The government announced yesterday that the 2021 Leaving Certificate examinations will proceed this June, after months of indecision and uncertainty. Students will have the alternative option of applying for predicted grades due to the extraordinary circumstances caused by the pandemic and ensuing interruptions in learning. 

Minister for Education, Norma Foley, believes that students must be afforded the choice not to sit the traditional set of examinations given the disruption in learning caused by the lockdown. The alternative option of applying for grades accredited by the State Examinations Commission (SEC), to be known as SEC-Accredited Grades is essential to ensuring a fair system.

Foley stated “all stakeholders have worked extremely hard to get to this point. I have listened carefully to all, and we have worked together to find solutions. Students and parents have been clear on the need for both clarity and choice which I believe this decision gives them.”

Leaving Certificate - Minister Foley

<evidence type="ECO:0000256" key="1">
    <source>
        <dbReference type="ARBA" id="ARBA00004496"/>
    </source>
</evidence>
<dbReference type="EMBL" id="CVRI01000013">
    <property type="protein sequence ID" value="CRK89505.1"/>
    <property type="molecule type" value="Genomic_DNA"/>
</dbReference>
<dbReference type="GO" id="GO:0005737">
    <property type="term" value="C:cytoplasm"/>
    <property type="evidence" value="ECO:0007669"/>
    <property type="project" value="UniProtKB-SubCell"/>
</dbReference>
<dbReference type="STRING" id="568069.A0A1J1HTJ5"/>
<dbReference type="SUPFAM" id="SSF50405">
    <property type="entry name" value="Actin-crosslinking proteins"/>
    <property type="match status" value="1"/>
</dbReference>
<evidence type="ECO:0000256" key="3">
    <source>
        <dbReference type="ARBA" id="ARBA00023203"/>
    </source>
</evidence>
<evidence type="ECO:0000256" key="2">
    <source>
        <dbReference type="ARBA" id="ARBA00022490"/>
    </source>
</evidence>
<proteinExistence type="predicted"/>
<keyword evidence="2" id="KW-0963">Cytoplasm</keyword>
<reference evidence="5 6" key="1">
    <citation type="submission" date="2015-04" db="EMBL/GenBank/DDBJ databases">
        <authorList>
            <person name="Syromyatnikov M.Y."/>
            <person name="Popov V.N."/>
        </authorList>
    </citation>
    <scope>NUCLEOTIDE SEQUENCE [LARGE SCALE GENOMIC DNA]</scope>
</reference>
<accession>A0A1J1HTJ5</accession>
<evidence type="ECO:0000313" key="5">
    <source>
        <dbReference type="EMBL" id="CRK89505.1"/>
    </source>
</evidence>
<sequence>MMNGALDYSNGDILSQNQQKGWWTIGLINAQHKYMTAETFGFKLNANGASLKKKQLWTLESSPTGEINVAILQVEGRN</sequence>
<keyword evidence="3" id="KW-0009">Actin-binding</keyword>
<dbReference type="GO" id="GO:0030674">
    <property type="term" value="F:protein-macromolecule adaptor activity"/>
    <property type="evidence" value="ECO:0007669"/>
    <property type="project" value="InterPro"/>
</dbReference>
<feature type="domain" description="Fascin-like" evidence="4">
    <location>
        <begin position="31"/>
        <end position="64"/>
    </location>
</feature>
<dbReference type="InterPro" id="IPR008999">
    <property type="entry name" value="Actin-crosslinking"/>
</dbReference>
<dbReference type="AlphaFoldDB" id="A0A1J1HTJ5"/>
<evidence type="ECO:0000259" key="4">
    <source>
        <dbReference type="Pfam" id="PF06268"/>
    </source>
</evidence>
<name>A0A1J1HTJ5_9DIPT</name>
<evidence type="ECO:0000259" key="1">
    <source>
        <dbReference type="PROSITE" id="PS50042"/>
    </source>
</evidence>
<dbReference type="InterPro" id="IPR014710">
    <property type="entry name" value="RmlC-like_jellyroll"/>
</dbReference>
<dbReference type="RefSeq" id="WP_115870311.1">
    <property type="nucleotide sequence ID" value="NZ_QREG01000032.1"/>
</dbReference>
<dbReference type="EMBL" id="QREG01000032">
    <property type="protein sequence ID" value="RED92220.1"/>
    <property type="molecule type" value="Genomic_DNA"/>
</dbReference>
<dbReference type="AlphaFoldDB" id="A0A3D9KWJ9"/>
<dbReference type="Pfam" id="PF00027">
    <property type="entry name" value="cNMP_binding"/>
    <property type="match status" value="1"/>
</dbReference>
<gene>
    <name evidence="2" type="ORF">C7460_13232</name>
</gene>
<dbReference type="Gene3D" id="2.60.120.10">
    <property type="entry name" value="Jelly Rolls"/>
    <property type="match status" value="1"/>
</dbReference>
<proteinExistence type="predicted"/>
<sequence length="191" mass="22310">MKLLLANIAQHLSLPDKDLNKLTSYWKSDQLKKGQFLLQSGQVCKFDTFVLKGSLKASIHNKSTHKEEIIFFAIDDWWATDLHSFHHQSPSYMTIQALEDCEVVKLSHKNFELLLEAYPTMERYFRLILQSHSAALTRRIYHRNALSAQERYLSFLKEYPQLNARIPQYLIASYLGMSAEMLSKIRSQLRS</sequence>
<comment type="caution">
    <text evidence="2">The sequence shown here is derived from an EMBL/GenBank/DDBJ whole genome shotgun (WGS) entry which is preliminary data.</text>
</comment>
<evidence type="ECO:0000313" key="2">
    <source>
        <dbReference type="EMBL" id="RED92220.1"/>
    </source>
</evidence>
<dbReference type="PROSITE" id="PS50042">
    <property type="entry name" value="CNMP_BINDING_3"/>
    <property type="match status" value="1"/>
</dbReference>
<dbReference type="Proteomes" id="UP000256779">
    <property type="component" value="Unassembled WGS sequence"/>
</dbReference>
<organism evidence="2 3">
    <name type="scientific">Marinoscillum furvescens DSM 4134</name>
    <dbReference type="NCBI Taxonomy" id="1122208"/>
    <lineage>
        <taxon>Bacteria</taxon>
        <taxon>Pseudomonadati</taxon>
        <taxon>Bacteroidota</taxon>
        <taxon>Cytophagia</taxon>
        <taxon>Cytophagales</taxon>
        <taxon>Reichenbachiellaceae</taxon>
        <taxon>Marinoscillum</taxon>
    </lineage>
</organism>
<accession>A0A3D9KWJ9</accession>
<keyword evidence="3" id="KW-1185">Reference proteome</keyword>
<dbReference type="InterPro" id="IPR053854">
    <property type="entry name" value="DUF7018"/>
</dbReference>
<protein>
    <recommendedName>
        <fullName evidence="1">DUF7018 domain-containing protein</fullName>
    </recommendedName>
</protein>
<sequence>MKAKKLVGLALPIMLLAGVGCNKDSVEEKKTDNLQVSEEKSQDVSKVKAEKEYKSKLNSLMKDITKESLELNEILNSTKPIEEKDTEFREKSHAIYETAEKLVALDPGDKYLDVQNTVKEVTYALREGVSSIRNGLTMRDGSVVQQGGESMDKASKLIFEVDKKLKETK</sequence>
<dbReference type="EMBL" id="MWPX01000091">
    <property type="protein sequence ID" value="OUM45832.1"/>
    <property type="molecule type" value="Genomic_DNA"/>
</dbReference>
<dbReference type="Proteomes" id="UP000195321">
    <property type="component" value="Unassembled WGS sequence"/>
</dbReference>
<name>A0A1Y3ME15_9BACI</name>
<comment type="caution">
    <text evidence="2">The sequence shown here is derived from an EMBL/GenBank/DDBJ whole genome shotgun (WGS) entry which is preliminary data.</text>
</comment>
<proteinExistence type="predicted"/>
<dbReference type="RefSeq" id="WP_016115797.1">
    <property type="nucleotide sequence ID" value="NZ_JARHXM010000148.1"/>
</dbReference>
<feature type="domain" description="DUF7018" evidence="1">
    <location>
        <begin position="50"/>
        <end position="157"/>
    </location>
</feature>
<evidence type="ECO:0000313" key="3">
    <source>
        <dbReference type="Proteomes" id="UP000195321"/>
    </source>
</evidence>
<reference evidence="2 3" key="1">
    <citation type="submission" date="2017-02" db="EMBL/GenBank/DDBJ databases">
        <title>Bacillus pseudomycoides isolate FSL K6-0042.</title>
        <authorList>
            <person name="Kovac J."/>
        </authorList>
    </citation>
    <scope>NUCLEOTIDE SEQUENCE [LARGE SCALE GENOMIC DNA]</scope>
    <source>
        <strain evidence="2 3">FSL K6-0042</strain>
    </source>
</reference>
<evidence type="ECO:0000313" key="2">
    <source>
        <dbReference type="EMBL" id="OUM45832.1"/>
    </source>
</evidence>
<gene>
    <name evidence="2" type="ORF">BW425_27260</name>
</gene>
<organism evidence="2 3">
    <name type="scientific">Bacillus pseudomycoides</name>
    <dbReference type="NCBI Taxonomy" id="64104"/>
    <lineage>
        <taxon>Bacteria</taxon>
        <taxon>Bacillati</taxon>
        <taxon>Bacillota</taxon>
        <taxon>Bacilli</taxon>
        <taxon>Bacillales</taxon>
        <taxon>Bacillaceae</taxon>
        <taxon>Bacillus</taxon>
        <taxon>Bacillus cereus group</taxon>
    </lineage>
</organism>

Minister Norma Foley – Photo Credit: The Irish Sun

Though accepting predicted grades is an option for students, Foley stated that those grades will not be available ahead of the scheduled exams which begin on June 9th.  For those choosing to sit the exams, oral examinations will be held during or shortly after the Easter break. Additional time will also be provided by the SEC for the completion of project work. However, the oral and coursework components will not be part of the Accredited Grade process.

Robert Kane, a Leaving Cert student attending Holy Child Community School in Sallynoggin said that he is annoyed at the length of the negotiation process but is ultimately “very happy” with the decision and believes that student’s voices “have been heard and taken into account when making this decision.”  

This decision was reached after turbulent negations between government groups and education stakeholders. Earlier this month The Association of Secondary Teachers Ireland (ASTI) withdrew from the talks due to concerns about the lack of data potentially hindering the calculated grades, however, they re-entered negotiations a week later.

It is hoped that the government’s decision this week will provide students with some clarity, with Minister Foley stating, “Everyone wants a system that is fair and that provides the opportunity for real progression for students.”

Sarah Eiland – Reporter